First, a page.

Teen Driver Safety Week Highlights 5 to Drive Key Causes for Youth Accidents
Posted on behalf of Harbin & Burnett on Oct 16, 2015 in Auto Accidents
One of the many fears parents have about the safety of their teenage children is the possibility of getting into a fatal car accident. Although learning to drive is an important milestone for teenagers in America, the road is still a dangerous place. Teenagers often underestimate the risks associated with driving, get easily distracted or lack the maturity to practice safe driving habits.
According to the Centers for Disease Control, people ages 15 to 24 account for over 30 percent of motor vehicle injuries, despite accounting for only 14 percent of the U.S. population. They also estimate that, on average, six teens die every day in fatal car crashes.
To promote better driving habits among teenage drivers, the United States Department of Transportation is promoting its annual National Teen Driver Safety Week, which takes place from Oct. 18-24 for 2015. The focus of the program is 5 to drive, five common mistakes that are leading causes of teen auto accidents.
Five to Drive Tips for Teenagers:
- No Cell Phones Distraction remains the leading cause of teen crashes, with cell phone use being a factor in 12 percent of crashes. Keep your cell phone turned off while driving, and if you need to call for an emergency, pull over and find a place to park.
- No Extra Passengers Teens are 44 percent more likely to be involved in a fatal crash when they have passengers with them. Avoid bringing your friends along for the ride unless absolutely necessary.
- No Speeding Speeding is a factor in over 30 percent of fatal teen car accidents. Stay within the posted speed limit, and dont tailgate other drivers. If you are being tailgated, pull over and let them pass.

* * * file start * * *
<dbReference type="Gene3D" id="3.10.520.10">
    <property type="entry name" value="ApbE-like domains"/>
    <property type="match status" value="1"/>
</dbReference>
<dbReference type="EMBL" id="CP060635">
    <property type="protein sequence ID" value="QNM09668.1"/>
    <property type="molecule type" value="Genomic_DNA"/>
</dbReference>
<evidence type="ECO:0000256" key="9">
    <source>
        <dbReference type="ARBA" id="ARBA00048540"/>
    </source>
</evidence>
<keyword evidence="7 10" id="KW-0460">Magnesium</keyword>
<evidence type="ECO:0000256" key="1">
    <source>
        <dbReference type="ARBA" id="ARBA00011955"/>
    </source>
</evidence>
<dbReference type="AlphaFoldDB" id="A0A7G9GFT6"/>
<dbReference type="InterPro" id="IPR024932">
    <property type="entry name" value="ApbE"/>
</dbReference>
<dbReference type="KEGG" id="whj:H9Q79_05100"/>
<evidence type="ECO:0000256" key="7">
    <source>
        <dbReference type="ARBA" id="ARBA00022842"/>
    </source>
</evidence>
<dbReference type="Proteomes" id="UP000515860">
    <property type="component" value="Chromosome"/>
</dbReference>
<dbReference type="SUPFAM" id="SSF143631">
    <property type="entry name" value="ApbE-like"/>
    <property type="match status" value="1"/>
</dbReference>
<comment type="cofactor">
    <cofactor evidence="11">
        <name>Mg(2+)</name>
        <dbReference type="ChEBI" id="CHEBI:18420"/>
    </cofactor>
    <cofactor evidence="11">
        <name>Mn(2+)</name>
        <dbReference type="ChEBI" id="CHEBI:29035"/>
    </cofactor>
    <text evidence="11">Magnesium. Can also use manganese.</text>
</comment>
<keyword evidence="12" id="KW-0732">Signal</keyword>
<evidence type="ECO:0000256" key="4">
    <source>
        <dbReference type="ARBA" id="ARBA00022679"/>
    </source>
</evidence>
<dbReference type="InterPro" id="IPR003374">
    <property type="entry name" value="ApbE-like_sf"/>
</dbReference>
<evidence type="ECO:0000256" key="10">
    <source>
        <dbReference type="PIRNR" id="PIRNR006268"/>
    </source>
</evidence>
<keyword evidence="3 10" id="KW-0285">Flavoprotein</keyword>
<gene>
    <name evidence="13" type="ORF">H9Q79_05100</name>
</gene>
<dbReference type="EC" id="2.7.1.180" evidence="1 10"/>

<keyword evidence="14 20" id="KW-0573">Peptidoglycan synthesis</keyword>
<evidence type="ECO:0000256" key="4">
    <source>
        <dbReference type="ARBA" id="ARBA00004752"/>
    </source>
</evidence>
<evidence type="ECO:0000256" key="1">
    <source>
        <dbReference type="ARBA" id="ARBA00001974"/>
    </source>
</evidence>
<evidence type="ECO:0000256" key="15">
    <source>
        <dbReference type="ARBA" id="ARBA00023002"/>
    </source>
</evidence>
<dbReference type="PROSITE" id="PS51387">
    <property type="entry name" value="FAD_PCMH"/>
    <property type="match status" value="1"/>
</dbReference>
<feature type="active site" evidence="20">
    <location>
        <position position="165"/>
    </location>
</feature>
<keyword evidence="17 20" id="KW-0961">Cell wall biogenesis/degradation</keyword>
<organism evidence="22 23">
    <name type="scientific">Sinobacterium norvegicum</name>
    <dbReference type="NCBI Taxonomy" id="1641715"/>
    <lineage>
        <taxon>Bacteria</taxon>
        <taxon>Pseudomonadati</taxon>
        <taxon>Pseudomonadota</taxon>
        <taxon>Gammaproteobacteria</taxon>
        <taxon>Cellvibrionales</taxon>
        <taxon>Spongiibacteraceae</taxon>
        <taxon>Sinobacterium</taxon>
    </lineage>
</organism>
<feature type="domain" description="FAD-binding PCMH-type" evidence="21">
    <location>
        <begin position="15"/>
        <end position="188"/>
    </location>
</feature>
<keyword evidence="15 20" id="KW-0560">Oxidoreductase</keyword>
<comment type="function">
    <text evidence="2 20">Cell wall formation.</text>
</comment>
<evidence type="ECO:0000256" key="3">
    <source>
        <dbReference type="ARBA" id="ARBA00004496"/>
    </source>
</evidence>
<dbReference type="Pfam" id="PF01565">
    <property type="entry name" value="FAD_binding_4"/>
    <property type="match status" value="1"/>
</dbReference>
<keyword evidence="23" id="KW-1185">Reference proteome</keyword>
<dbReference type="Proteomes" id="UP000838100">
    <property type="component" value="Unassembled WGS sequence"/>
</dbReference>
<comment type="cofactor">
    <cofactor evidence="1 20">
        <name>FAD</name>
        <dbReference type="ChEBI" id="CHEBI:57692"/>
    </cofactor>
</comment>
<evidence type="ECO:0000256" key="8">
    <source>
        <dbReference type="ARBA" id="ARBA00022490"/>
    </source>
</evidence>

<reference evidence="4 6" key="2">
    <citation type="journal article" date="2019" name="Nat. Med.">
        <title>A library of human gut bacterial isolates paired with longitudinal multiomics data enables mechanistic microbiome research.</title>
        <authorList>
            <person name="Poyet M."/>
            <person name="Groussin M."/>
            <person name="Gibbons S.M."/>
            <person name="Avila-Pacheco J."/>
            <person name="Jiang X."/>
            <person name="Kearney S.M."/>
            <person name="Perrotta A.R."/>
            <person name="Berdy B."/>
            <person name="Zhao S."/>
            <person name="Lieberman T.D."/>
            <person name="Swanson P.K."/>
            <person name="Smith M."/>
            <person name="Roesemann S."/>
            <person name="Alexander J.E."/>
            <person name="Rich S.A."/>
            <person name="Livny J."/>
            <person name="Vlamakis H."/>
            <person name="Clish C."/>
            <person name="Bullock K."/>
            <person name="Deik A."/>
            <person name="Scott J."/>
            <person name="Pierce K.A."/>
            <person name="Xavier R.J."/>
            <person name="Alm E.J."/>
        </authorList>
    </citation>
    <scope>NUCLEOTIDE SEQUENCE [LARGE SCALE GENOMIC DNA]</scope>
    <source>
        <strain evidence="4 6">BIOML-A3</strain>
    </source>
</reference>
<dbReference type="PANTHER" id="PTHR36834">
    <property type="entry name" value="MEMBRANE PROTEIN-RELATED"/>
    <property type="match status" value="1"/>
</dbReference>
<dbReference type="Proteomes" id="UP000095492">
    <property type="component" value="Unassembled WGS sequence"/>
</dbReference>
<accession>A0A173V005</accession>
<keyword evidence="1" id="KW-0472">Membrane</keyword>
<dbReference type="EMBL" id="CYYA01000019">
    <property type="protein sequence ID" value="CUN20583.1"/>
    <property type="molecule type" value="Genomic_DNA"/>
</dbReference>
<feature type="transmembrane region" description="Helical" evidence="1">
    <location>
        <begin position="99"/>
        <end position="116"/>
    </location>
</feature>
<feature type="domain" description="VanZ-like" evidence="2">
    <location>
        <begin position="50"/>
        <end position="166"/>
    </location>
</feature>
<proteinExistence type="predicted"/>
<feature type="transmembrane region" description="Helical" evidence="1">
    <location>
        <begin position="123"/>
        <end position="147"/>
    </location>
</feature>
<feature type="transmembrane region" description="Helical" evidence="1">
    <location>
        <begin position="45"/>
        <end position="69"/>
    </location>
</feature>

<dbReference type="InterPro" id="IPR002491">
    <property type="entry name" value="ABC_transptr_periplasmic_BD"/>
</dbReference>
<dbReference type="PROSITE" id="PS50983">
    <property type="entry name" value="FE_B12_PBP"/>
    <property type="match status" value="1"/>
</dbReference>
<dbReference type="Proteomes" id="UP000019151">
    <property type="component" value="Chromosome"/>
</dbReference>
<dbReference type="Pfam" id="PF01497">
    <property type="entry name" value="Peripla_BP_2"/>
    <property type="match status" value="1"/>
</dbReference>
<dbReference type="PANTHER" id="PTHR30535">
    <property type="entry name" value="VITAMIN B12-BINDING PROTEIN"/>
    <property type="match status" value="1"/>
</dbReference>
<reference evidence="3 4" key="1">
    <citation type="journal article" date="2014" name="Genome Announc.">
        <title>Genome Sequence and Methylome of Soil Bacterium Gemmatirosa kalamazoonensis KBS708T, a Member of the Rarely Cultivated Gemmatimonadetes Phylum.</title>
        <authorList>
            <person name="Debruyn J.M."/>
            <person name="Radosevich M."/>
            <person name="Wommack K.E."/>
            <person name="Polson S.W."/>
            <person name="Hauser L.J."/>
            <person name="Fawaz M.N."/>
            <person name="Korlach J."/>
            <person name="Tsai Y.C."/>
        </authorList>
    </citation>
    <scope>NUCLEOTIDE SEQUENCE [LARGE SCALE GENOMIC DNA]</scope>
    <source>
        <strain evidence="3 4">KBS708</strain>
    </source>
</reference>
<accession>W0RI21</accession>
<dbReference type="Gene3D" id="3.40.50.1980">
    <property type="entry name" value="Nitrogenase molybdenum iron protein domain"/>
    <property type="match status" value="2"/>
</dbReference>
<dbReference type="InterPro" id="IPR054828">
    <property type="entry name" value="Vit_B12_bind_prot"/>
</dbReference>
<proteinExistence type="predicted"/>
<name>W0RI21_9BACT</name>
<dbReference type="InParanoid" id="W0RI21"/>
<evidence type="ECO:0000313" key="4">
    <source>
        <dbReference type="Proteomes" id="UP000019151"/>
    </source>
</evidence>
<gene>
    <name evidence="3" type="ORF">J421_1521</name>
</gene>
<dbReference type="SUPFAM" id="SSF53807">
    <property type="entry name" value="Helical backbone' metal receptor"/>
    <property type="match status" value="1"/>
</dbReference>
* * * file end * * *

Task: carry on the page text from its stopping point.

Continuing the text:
- No Alcohol Twenty-five percent of young drivers killed in car crashes had a blood alcohol concentration of .08 or higher. Dont drink and drive, and dont get into a vehicle with another driver whos been drinking, even if they appear not drunk.
- Buckle Up 56 percent of teen passengers killed in auto accidents were not wearing their safety belts. Always buckle up before starting your engine. Make it part of your routine when getting ready to drive.
If you are a teen driver, make sure to pay attention to the road and be aware of your own adherence to safe driving practices. If you are a parent of a teenage driver, make time to talk to your child about safe driving practices. You can instill responsible driving habits by making a driving privileges agreement and continuing to supervise their driving.
Even the most careful driver can still be at risk of being in a car accident. If you or a loved one has been injured in a vehicle collision, contact Harbin & Burnett, experienced South Carolina auto accident lawyers today. We will help get the justice you deserve.